Discussion

The thyroid gland does not normally contain squamous epithelium. Therefore, the origin of PSCCT remains controversial [5]. Several hypotheses have been proposed, but every theory has been disputed. One of the earliest theories was presented by Goldberg and Harvey in 1956. They pointed out that squamous cell was derived from the embryonic remnants of the thyroglossal duct. In early embryonic life, the thyroid gland migrates downwards, and a duct may persist lined by squamous, columnar, or transitional epithelium. Normally, this duct completely degenerates, but if the duct could not, it might lead to a thyroglossal duct cyst or epidermoid carcinoma [6]. The lowest part of the thyroglossal duct forms the pyramidal lobe of the thyroid gland. If these squamous cells were to give rise to malignancy, then squamous cell carcinoma (SCC) would be expected to arise in the pyramidal lobe of the thyroid gland [6]. However, the preferred location of PSCCT is not the pyramidal lobe of the thyroid gland according to the literature. Secondly, squamous metaplasia is caused by other potential pathological stimuli, such as Hashimoto’s thyroiditis [7]. Thirdly, it is derived from papillary carcinoma, follicular carcinoma, or medullary thyroid carcinoma [8].

Given the rarity of PSCCT, the largest of these studies was from Limberg [2] about 314 cases of PSCCT, treated from 2004 to 2015 and recorded in the American College of Surgeons National Cancer Database. Currently, the understanding of clinical features, molecular manifestations, and treatment is limited. No clear consensus has been reached with regard to optimal therapy for PSCCT [2, 9]. The study found that the prognosis of PSCCT is starkly different from differentiated thyroid malignancies. Instead, PSCCT is often assumed to follow a disease course analogous to anaplastic thyroid carcinoma (ATC) with an equally poor prognosis. Still, compared to ATC, PSCCT patients had smaller tumors and presented with tumors that had fewer associated aggressive features [2]. The median survival of PSCCT was 7.7 months, and the median survival of ATC was 3.8 months [2]. In addition, Kakudo [10] reported undifferentiated carcinoma with a high Ki-67 labeling index (more than 30%). In our institution, the ki-67 index of PSCCT was 20%, 40%, 40%, 60%, and 70%, respectively, which share a similar prognosis equivalent to ATC.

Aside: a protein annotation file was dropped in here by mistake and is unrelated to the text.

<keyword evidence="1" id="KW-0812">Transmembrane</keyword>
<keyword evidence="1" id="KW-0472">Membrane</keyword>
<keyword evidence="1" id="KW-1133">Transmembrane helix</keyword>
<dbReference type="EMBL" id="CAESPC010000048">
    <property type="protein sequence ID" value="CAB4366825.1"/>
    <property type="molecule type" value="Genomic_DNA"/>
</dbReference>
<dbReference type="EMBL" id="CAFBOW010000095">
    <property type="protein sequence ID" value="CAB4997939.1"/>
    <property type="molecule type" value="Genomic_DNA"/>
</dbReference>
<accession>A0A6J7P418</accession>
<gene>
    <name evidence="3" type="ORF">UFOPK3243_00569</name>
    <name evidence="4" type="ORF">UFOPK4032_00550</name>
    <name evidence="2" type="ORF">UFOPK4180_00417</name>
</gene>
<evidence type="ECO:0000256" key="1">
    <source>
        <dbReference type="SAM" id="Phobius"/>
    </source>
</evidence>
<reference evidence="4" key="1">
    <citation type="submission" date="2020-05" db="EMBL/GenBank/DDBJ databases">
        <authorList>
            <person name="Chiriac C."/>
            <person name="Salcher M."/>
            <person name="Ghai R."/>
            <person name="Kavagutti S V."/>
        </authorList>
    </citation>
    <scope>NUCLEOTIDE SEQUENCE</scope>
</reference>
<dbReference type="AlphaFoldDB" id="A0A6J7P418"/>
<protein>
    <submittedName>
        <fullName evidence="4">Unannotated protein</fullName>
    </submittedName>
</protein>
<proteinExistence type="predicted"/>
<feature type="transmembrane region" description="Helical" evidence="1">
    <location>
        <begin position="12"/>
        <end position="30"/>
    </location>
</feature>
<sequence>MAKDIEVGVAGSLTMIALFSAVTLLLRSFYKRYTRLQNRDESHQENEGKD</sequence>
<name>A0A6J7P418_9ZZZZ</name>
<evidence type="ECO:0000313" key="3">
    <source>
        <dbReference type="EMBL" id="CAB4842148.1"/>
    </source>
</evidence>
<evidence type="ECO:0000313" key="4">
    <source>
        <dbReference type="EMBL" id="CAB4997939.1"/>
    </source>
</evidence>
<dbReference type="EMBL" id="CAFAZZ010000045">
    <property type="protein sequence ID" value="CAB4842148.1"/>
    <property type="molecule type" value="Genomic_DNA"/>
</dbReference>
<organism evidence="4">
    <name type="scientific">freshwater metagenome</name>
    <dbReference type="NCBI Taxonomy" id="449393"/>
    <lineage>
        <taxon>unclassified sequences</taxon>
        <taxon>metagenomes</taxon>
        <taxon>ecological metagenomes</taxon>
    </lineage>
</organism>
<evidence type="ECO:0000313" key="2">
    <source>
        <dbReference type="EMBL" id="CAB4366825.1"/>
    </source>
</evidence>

Histopathological and immunohistochemical diagnoses are essential for PSCCT. Kargi [11] reported the TTF-1−, p63+, and CK5/6+ profile with morphologically identifiable squamous differentiation. TTF-1 is a tissue-specific transcription factor that mediates cell determination and differentiation in the lung, thyroid, and brain, expressed in normal thyroid follicular and parafollicular cells [12]. TTF-1 activates the transcription of thyroglobulin, thyroperoxidase, and sodium-iodine transport protein in the thyroid [13,14,15]. It is considered a marker of differentiation in thyroid and lung carcinomas and a useful immunohistochemical marker in diagnosing these cancers [16, 17]. In the Tan A [18, 19]. report, TTF-1 expressed nearly 100% of papillary thyroid carcinomas, follicular carcinomas, and follicular adenomas. But only approximately 5.7 (2/35) to 18% (5/28) of anaplastic carcinomas are TTF-1 positive [19, 20]. In addition, it is rarely expressed in squamous cell carcinomas [21]. Alfred K [4]. reported TTF-1 positivity in 17% (3/18) of PSCCT cases. Loss of TTF-1 is a nearly uniform feature of PSCCT. But in our study, TTF-1 was reactive in 40% (2/5) of patients. The rate of TTF-1 positivity in PSCCTs was considerably higher than the published positivity rates, which may be related to the fewer cases in this study.